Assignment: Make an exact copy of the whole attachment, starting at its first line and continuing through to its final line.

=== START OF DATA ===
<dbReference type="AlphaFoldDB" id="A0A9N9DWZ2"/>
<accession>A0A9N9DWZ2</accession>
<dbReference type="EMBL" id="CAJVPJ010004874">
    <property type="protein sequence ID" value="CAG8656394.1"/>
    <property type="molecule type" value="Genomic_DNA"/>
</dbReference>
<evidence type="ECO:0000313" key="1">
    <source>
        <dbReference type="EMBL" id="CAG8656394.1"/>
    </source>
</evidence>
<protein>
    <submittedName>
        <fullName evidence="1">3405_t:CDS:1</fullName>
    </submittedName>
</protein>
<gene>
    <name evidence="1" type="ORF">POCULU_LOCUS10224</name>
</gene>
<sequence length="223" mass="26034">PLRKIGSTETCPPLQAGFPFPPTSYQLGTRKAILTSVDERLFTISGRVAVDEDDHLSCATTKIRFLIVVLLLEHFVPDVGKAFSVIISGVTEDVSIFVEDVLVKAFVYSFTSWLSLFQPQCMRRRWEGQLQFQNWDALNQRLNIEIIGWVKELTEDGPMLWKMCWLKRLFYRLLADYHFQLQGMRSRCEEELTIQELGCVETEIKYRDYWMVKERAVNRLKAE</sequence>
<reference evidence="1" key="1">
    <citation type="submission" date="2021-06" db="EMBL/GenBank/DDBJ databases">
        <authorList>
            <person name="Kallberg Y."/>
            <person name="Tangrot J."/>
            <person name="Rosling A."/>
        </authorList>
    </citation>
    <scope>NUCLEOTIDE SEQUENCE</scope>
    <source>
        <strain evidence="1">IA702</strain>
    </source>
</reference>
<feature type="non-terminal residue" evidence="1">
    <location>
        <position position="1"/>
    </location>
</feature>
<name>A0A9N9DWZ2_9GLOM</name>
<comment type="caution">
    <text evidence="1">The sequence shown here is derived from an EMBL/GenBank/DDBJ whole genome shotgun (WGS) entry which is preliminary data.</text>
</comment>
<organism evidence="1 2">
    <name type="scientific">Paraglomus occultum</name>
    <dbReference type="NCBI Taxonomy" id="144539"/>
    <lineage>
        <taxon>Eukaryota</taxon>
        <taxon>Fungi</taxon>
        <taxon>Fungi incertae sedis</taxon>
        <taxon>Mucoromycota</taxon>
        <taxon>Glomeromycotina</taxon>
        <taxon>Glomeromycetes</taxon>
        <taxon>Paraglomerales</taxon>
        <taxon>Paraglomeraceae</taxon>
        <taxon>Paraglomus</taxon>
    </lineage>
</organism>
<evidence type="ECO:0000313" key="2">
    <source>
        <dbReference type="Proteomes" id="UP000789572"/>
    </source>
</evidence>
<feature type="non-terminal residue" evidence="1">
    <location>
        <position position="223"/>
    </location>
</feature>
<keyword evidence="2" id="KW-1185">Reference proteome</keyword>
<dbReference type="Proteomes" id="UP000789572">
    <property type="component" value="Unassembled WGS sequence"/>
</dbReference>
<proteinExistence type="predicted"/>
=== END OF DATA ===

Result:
<dbReference type="AlphaFoldDB" id="A0A9N9DWZ2"/>
<accession>A0A9N9DWZ2</accession>
<dbReference type="EMBL" id="CAJVPJ010004874">
    <property type="protein sequence ID" value="CAG8656394.1"/>
    <property type="molecule type" value="Genomic_DNA"/>
</dbReference>
<evidence type="ECO:0000313" key="1">
    <source>
        <dbReference type="EMBL" id="CAG8656394.1"/>
    </source>
</evidence>
<protein>
    <submittedName>
        <fullName evidence="1">3405_t:CDS:1</fullName>
    </submittedName>
</protein>
<gene>
    <name evidence="1" type="ORF">POCULU_LOCUS10224</name>
</gene>
<sequence length="223" mass="26034">PLRKIGSTETCPPLQAGFPFPPTSYQLGTRKAILTSVDERLFTISGRVAVDEDDHLSCATTKIRFLIVVLLLEHFVPDVGKAFSVIISGVTEDVSIFVEDVLVKAFVYSFTSWLSLFQPQCMRRRWEGQLQFQNWDALNQRLNIEIIGWVKELTEDGPMLWKMCWLKRLFYRLLADYHFQLQGMRSRCEEELTIQELGCVETEIKYRDYWMVKERAVNRLKAE</sequence>
<reference evidence="1" key="1">
    <citation type="submission" date="2021-06" db="EMBL/GenBank/DDBJ databases">
        <authorList>
            <person name="Kallberg Y."/>
            <person name="Tangrot J."/>
            <person name="Rosling A."/>
        </authorList>
    </citation>
    <scope>NUCLEOTIDE SEQUENCE</scope>
    <source>
        <strain evidence="1">IA702</strain>
    </source>
</reference>
<feature type="non-terminal residue" evidence="1">
    <location>
        <position position="1"/>
    </location>
</feature>
<name>A0A9N9DWZ2_9GLOM</name>
<comment type="caution">
    <text evidence="1">The sequence shown here is derived from an EMBL/GenBank/DDBJ whole genome shotgun (WGS) entry which is preliminary data.</text>
</comment>
<organism evidence="1 2">
    <name type="scientific">Paraglomus occultum</name>
    <dbReference type="NCBI Taxonomy" id="144539"/>
    <lineage>
        <taxon>Eukaryota</taxon>
        <taxon>Fungi</taxon>
        <taxon>Fungi incertae sedis</taxon>
        <taxon>Mucoromycota</taxon>
        <taxon>Glomeromycotina</taxon>
        <taxon>Glomeromycetes</taxon>
        <taxon>Paraglomerales</taxon>
        <taxon>Paraglomeraceae</taxon>
        <taxon>Paraglomus</taxon>
    </lineage>
</organism>
<evidence type="ECO:0000313" key="2">
    <source>
        <dbReference type="Proteomes" id="UP000789572"/>
    </source>
</evidence>
<feature type="non-terminal residue" evidence="1">
    <location>
        <position position="223"/>
    </location>
</feature>
<keyword evidence="2" id="KW-1185">Reference proteome</keyword>
<dbReference type="Proteomes" id="UP000789572">
    <property type="component" value="Unassembled WGS sequence"/>
</dbReference>
<proteinExistence type="predicted"/>